Sucker Punch (and further proof that Movie Critics have no idea what they’re saying. )


I was rather afraid that this blog would eventually turn into a movie review blog, and it appears that I may be right. 

However, I do feel that this post is necessary, for a few reasons. The people who know me personally are well aware that I treat movie critics with practically no respect. They say don’t go see something, I go and see it, they highly recommend something, I ignore it. Granted, there are always a few exceptions. My unusual taste in music, movies, literature and art leads me to have my doubts about many critics. 

So, Sucker Punch, the consensus of the critic community: Don’t bother, yes, it really is that absolutely terrible. Interestingly enough, I did not see this consensus before Jameson (a friend of mine) invited me to see it along with his sister. He had already seen it and had been majorly impressed. In retrospect I suspect that the impression was less to do with the film itself and more with the half naked women and the big guns. 

I went in, waited for the previews to pass, and proceeded to have my mind. . .essentially raped by the sheer beauty and mastery of the opening scene. A combination of extreme close-ups, sweeping pans and a impeccably timed soundtrack told me a story in just visuals and song. 

This sequence yielded background, covered all necessary exposition and provided conflict, as well as foreshadowed the importance of several aspects of the setting, and introduced me main antagonist. 

The first setting of the movie is in the Asylum, our main character is escorted though the bare and ugly halls of the Lennox House. The main antagonist then presents the protagonist and the audience with the the main and only obvious theme of the story: The Theatre.

The theatre is run by a heavily accented Polish psychotherapist, who uses music and the Theatre to attempt to heal her patients. Up to now, everything has been harsh, gross and dully painful. We have been in the realm of the Ego. 

The moment that we are fully on the stage, the scene and setting changes. The main character is now in a brothel run by a mobster, whose clients include the “High Roller” and the very Mayor of the City. Here, the protagonist “Babydoll” is instructed by the psychotherapist turned dance instructor to dance. It is her only means of survival in this world of lust, pain and anxiety. Welcome to Babydoll’s SuperEgo. 

Babydoll gets onto the dance floor, and does nothing. But the point is then made clear to her, dance, or die. She closes her eyes, the music changes, and we step deep inside her Id. The setting is once again different, the snowy, cold and unforgiving courtyard of a Japanese style temple. Here she meets an old man, who prepares her for her journey, and gives her two weapons, a sword and a gun, along with a list of things she will need to escape. An astute viewed can recognize the Animus.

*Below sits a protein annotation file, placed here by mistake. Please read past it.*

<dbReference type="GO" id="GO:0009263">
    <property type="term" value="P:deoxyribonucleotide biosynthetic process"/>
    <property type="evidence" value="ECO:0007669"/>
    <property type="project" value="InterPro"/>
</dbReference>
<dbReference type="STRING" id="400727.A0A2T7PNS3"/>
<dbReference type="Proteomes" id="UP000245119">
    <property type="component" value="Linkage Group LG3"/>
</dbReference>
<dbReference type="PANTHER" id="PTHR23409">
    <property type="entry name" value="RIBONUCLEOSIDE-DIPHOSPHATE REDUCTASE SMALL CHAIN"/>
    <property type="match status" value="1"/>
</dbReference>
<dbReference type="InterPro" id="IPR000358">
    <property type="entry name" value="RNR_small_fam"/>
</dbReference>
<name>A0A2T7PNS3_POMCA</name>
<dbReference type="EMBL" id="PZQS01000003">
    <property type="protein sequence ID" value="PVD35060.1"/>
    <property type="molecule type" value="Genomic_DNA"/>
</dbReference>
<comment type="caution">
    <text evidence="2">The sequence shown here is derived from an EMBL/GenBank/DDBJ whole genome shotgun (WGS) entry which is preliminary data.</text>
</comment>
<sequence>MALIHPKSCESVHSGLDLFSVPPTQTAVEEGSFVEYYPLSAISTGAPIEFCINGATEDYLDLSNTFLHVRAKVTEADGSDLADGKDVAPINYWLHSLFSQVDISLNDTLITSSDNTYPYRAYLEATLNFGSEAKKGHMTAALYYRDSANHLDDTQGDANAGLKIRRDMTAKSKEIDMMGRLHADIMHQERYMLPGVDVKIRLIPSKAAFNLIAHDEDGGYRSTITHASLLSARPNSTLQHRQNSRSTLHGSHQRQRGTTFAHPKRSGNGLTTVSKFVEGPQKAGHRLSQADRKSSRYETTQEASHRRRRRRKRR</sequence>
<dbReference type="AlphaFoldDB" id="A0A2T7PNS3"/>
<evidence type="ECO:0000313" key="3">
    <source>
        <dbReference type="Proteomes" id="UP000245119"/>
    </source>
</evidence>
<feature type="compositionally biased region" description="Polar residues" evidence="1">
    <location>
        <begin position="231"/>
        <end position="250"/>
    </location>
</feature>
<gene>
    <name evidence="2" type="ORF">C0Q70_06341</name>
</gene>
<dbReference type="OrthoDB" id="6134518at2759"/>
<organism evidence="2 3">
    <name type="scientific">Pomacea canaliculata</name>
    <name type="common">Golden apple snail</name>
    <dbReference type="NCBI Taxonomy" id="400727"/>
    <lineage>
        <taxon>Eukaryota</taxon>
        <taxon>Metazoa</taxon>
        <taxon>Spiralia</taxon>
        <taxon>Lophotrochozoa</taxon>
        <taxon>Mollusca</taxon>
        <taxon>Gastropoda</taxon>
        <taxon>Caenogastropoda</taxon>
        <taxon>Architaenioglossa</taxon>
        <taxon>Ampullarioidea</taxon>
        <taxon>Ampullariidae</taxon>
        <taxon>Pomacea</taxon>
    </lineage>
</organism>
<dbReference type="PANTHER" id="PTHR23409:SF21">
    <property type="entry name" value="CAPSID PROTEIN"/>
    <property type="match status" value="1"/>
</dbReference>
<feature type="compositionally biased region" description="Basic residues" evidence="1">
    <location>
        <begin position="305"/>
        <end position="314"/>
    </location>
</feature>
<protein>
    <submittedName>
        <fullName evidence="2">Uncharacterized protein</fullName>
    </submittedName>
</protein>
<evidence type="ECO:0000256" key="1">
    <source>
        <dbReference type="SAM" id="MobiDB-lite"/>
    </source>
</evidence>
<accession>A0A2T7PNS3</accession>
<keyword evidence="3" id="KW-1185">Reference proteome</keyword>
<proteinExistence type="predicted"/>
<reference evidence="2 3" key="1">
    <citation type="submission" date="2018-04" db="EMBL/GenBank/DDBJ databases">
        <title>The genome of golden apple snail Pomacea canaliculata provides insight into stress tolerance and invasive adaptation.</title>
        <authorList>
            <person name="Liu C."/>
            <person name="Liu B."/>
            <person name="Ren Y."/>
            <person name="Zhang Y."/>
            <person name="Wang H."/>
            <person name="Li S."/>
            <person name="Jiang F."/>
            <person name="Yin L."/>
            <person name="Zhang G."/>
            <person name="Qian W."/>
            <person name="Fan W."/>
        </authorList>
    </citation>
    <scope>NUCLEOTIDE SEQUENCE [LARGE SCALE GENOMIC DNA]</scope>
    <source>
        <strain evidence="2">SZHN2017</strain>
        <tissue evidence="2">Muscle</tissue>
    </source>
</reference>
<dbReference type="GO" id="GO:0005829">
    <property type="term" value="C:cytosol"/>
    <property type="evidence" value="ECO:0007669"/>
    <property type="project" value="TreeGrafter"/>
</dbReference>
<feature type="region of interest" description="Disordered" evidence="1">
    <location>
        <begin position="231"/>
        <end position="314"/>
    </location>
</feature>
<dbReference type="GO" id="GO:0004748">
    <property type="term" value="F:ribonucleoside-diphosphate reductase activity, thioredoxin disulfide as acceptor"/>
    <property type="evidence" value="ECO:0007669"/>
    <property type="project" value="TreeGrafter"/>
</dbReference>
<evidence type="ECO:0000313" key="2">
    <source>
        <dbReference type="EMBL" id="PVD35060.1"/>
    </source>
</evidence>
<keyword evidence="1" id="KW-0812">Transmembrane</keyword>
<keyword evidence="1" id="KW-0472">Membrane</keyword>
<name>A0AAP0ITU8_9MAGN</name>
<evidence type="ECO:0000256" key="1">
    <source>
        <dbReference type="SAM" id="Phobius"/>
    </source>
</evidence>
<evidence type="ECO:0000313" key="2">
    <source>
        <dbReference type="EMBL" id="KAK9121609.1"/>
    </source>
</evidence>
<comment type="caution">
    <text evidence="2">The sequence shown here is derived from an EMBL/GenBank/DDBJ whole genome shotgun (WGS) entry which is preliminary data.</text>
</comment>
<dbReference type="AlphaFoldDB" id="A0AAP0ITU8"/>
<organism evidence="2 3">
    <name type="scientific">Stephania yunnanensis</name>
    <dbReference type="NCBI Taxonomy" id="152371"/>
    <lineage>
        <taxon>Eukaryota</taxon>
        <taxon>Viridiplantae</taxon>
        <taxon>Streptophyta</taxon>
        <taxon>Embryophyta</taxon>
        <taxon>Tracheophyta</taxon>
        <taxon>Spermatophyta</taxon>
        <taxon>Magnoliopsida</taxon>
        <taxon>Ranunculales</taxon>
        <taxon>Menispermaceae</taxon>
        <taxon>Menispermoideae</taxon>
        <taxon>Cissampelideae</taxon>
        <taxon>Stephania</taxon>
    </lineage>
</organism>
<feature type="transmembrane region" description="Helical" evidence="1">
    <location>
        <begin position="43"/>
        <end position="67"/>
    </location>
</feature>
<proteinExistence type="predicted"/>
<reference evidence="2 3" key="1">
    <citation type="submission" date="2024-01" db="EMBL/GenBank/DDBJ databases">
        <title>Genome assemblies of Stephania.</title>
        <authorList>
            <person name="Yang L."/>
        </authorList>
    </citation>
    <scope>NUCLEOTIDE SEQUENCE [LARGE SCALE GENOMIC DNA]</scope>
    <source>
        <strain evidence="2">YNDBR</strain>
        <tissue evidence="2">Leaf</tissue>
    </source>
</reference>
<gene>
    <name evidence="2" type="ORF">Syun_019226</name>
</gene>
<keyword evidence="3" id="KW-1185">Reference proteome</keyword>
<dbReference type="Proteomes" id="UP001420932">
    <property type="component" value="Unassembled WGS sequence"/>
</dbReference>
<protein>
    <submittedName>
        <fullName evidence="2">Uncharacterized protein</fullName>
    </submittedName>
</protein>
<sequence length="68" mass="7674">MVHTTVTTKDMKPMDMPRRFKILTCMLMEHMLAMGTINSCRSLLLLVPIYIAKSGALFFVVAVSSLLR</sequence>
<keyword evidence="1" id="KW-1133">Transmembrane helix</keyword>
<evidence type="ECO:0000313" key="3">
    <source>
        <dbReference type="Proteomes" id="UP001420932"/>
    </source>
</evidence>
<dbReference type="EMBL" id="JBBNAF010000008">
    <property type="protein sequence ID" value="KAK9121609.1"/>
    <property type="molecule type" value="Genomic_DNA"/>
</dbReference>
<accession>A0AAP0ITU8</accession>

Here manifest both the greatest and most terrifying aspects of Babydoll’s mind. The Demonic Samurai warriors intent on killing her, but also her skill and power. 

Thus the film continues with its strong visuals and haunting soundtrack, leaping between the terrors of the SuperEgo in the brothel to the fantastical action packed missions in the id, all of them handed down by the Journey Man. 

At this point, the film has three points of tension, in the Asylum, the days before Babydoll is lobotomized is running out, in the brothel, the days before Babydoll is sold to the High Roller are likewise running out, and in the deepest part of her mind, the third setting, each scene is its own mini plot. 

In the end, we have the combination of the three parts of Babydoll’s mind, and with it the solution to the Wise Man’s Mystery “fifth part of the plan” to escape. 

Babydoll has integrated, although we do not see this onscreen, but when the plan is prepared, she, now a complete and fully realized person, willingly sacrifices herself to see the mission through and allow her companion to escape. As she is about to die in the SuperEgo (the Brothel World) we are ripped back to the real world where she is lobotomized. In that second of consciousness the doctor performing the “surgery” sees something in her eyes, her willingness and acceptance of her fate. 

It is not until after Babydoll is no longer a player in the story that we are then allowed to see that what happened in the SuperEgo manifested in the Ego as well. Her actions have transversed her own worlds. 

This is, of course, my own little philosopher/writer interpretation. Even without the background or interpretation, the cinematography, visuals, music, and the combination alone present a very nicely pieced and aesthetically pleasing film. 



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